BACKGROUND: Reduning injection is a traditional Chinese medicine (TCM) with known efficacy against a variety of viral infections, but there is no data about its efficacy against coronavirus disease 2019 (COVID-19). METHODS: To explore the efficacy and safety of Reduning injection in the treatment of COVID-19, a randomized, open-labeled, multicenter, controlled trial was conducted from 12 general hospitals between 2020.02.06 and 2020.03.23. Patients with COVID-19 who met the diagnostic criteria of the "Diagnosis and Treatment Program for Novel Coronavirus Infection Pneumonia (Trial Fifth Edition)". Patients were randomized to routine treatment with or without Reduning injection (20 mL/day for 14 days) (ChiCTR2000029589). The primary endpoint was the rate of achieving clinical symptom recovery on day 14 of treatment. RESULTS: There were 77 and 80 participants in the Reduning and control groups. The symptom resolution rate at 14 days was higher in the Reduning injection than in controls [full-analysis set (FAS): 84.4% vs. 60.0%, P=0.0004]. Compared with controls, the Reduning group showed shorter median time to resolution of the clinical symptoms (143 vs. 313.5 h, P<0.001), shorter to nucleic acid test turning negative (146.5 vs. 255.5 h, P<0.001), shorter hospital stay (14.1 vs. 18.1 days, P<0.001), and shorter time to defervescence (29 vs. 71 h, P<0.001). There was no difference in AEs (3.9% vs. 8.8%, P=0.383). CONCLUSIONS: This preliminary trial suggests that Reduning injection might be effective and safe in patients with symptomatic COVID-19.
Subject(s)COVID-19 , Drugs, Chinese Herbal , Drugs, Chinese Herbal/adverse effects , Humans , Medicine, Chinese Traditional , SARS-CoV-2 , Treatment Outcome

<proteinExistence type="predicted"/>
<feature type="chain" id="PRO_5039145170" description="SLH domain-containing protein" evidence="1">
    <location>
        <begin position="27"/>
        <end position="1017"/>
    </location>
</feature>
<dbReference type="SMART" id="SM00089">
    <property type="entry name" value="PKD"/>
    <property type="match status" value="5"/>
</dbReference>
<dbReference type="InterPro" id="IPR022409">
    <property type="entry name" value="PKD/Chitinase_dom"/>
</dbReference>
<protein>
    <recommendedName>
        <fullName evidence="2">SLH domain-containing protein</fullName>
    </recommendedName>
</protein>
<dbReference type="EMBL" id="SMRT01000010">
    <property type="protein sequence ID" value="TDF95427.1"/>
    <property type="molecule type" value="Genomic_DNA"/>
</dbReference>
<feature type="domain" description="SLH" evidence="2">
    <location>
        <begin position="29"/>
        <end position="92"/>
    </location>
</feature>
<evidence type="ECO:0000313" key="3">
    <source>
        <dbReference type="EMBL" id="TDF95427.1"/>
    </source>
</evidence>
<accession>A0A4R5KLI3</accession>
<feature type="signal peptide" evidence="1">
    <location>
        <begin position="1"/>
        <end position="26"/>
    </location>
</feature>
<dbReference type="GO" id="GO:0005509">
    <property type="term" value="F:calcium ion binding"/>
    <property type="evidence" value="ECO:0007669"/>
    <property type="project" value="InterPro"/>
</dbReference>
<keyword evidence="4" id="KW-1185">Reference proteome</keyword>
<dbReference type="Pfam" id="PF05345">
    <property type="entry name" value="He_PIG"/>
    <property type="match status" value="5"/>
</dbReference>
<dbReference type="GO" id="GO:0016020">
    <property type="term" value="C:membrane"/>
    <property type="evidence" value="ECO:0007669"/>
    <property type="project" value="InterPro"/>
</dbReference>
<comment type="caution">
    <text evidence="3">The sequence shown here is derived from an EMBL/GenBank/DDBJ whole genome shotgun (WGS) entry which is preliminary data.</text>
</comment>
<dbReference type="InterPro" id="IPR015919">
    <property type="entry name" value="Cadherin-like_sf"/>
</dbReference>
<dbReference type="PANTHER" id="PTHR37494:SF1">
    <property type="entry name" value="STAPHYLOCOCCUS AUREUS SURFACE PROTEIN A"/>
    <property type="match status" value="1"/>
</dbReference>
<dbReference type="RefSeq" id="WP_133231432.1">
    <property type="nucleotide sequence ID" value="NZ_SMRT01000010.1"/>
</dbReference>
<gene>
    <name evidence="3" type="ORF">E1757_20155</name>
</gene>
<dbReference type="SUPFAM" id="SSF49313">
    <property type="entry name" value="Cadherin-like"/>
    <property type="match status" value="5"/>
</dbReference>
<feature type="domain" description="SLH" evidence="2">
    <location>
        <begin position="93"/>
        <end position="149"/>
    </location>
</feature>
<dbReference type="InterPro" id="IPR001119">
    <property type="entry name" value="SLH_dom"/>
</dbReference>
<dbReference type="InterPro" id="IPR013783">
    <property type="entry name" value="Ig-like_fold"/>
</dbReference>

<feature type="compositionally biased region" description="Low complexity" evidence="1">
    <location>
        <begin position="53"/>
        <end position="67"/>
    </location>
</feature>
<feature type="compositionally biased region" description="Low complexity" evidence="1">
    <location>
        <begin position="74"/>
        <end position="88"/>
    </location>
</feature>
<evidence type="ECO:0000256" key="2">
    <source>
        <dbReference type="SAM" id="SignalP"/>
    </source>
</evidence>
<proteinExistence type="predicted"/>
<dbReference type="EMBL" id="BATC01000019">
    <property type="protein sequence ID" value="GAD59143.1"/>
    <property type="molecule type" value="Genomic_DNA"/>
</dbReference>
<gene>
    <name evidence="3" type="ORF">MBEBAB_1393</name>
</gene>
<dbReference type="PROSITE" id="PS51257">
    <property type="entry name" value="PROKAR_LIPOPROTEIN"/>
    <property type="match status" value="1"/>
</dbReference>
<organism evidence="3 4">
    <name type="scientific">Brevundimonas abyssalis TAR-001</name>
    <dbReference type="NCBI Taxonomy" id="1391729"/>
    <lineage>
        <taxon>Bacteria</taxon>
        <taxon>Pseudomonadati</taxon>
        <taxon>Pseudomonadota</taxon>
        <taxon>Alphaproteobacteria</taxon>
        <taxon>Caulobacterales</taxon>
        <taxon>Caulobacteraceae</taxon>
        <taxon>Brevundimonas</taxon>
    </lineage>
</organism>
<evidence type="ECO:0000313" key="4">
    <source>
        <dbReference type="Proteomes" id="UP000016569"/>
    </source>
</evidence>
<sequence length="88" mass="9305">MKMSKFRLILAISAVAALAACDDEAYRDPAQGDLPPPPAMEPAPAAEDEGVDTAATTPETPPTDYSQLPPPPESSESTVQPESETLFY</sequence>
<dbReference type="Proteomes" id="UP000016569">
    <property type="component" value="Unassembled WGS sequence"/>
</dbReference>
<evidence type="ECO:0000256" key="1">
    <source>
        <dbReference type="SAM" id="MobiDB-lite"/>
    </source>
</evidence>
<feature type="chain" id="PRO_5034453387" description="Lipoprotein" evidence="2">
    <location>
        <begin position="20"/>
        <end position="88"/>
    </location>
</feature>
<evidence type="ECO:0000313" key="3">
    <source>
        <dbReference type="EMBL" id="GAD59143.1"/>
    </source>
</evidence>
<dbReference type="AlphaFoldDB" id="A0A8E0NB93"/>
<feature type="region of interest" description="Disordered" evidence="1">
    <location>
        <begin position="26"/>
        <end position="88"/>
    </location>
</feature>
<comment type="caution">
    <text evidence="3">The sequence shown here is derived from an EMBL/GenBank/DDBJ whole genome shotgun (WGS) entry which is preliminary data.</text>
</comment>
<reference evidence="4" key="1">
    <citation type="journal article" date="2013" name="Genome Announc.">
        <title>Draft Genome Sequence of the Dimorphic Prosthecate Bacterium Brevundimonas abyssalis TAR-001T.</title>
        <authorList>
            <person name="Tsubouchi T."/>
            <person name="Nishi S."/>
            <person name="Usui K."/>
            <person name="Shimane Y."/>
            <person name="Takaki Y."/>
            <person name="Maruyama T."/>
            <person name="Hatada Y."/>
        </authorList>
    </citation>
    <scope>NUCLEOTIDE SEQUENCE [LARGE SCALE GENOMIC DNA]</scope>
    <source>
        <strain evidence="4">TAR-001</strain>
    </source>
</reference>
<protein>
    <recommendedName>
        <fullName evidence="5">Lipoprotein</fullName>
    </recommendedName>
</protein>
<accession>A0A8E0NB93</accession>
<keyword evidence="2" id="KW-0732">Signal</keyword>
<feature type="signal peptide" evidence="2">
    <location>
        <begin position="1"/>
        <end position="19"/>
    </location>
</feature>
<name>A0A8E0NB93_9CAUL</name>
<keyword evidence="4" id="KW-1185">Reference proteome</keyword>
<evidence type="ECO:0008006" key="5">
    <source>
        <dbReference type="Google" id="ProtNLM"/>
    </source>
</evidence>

Coronavirus disease 2019 (COVID-19) has spread worldwide. To date, no specific drug for COVID-19 has been developed. Thus, this randomized, open-label, controlled clinical trial (ChiCTR2000029853) was performed in China. A total of 20 mild and common COVID-19 patients were enrolled and randomly assigned to receive azvudine and symptomatic treatment (FNC group), or standard antiviral and symptomatic treatment (control group). The mean times of the first nucleic acid negative conversion (NANC) of ten patients in the FNC group and ten patients in the control group are 2.60 (SD 0.97; range 1-4) d and 5.60 (SD 3.06; range 2-13) d, respectively (p = 0.008). The mean times of the first NANC of four newly diagnosed subjects in the FNC group and ten subjects in the control group are 2.50 (SD 1.00; range 2-4) d and 9.80 (SD 4.73; range 3-19) d, respectively (starting from the initial treatment) (p = 0.01). No adverse events occur in the FNC group, while three adverse events occur in the control group (p = 0.06). The preliminary results show that FNC treatment in the mild and common COVID-19 may shorten the NANC time versus standard antiviral treatment. Therefore, clinical trials of FNC treating COVID-19 with larger sample size are warranted.